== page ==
Connecting Columbia Union Seventh-day Adventists

Grant Leitma leads the faculty and staff at the beginning of the WAU Commencement Ceremony.

Washington Adventist University Celebrates 106th Commencement Weekend

Story by Shannon Smith

Last weekend, leaders at Washington Adventist University (WAU) in Takoma Park, Md.,  celebrated the many achievements and successes of students during their graduation ceremonies. It was the first commencement since 1904 to be held on the campus commons.

“On this the 106th Commencement Weekend, 275 students will receive a variety of graduate, undergraduate, associate and certificates,” said Weymouth Spence, WAU president. “Washington Adventist University is certainly a place where we produce graduates who bring competence and moral leadership to their communities.”

Many could not attend the ceremony in person, having been displaced or relocated because of pandemic quarantine measures. Instead, they joined the live broadcast to celebrate virtually. Sihlé Sharrief-Hayward, president of the Class of 2021, attended the ceremony from her home country, Bermuda, but did not let the distance prevent her from addressing her fellow graduates.

Washington Adventist University graduates enjoy their graduation weekend.“Who knew that graduation would be in the middle of a pandemic,” Sharrief-Hayward acknowledged. “With all praises to the Most High, we made it.” She encouraged fellow graduates to continue to be persistent in their current goals or destinations, noting their determination to complete their degrees despite the pressures and uncertainties they faced during the last year. “So, as long as you keep in mind our class scripture, Galatians 6:9, and our class motto, PUSH (Persist Until Success Happens), the places we can go will be endless.”

Before each of the graduates walked across the stage and received their diplomas, the speaker for the 2021 commencement ceremony, Bill Miller, a member of the WAU Board of Trustees, shared the message, “God’s Places.” Inspired by the 2021 class theme, Miller said, “Oh, the places you’ll go. Shortly you will be escorted right through the gates of service—the Gateway to Service. Will the physical geography of the community you inhabit be transformed because you have decided that the inner geography of your soul is so connected to the God of heaven that they will put you in charge of all that they have?”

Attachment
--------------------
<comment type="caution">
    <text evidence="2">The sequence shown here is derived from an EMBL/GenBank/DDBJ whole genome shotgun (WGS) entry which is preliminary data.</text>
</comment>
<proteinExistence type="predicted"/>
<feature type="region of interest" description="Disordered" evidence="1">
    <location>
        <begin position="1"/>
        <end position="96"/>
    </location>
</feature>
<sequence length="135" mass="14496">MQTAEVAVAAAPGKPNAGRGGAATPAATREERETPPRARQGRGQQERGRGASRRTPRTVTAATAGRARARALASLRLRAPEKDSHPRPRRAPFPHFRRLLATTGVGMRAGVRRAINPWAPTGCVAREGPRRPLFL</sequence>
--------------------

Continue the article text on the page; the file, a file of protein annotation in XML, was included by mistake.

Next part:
He continued, “The values of heaven are truth, equity, justice, honesty, integrity, mercy and compassion. … And so, the geographical world that you and I are a part of are in desperate need of these values to be lived out.”

Nobel Peace Prize winner, Malala Yousafzai, a Pakistani activist and founder of the Malala Fund for girls’ education, also addressed the graduates of 2021 via a video message: “You have achieved one of the most important things in your life, and this is your education. … Some of you will become doctors, engineers, composers and nurses, like my friend, Marie-Claire [Kaberamanzi, 2021 nursing graduate and fellow advocate for children’s education]. But remember that education does not end here in university. … Continue learning throughout your life, not just from books, but from the people around you.”

Henok Tesfaye (pictured left with Spence), president and CEO of USP Parking, received the WAU 2021 Honorary Doctorate of Humane Letters. Tesfaye embodies the 2021 class motto, PUSH. With persistence and determination, he worked tirelessly as a parking lot attendant, and became the CEO of one the one largest parking company enterprises in the United States. He is passionate about giving back to the community that helped support him along his road to success. He is also the chairman and one of the founders of the non-profit organization, Mary Joy Foundation, which seeks to help children and seniors in Ethiopia have access to education and health care.

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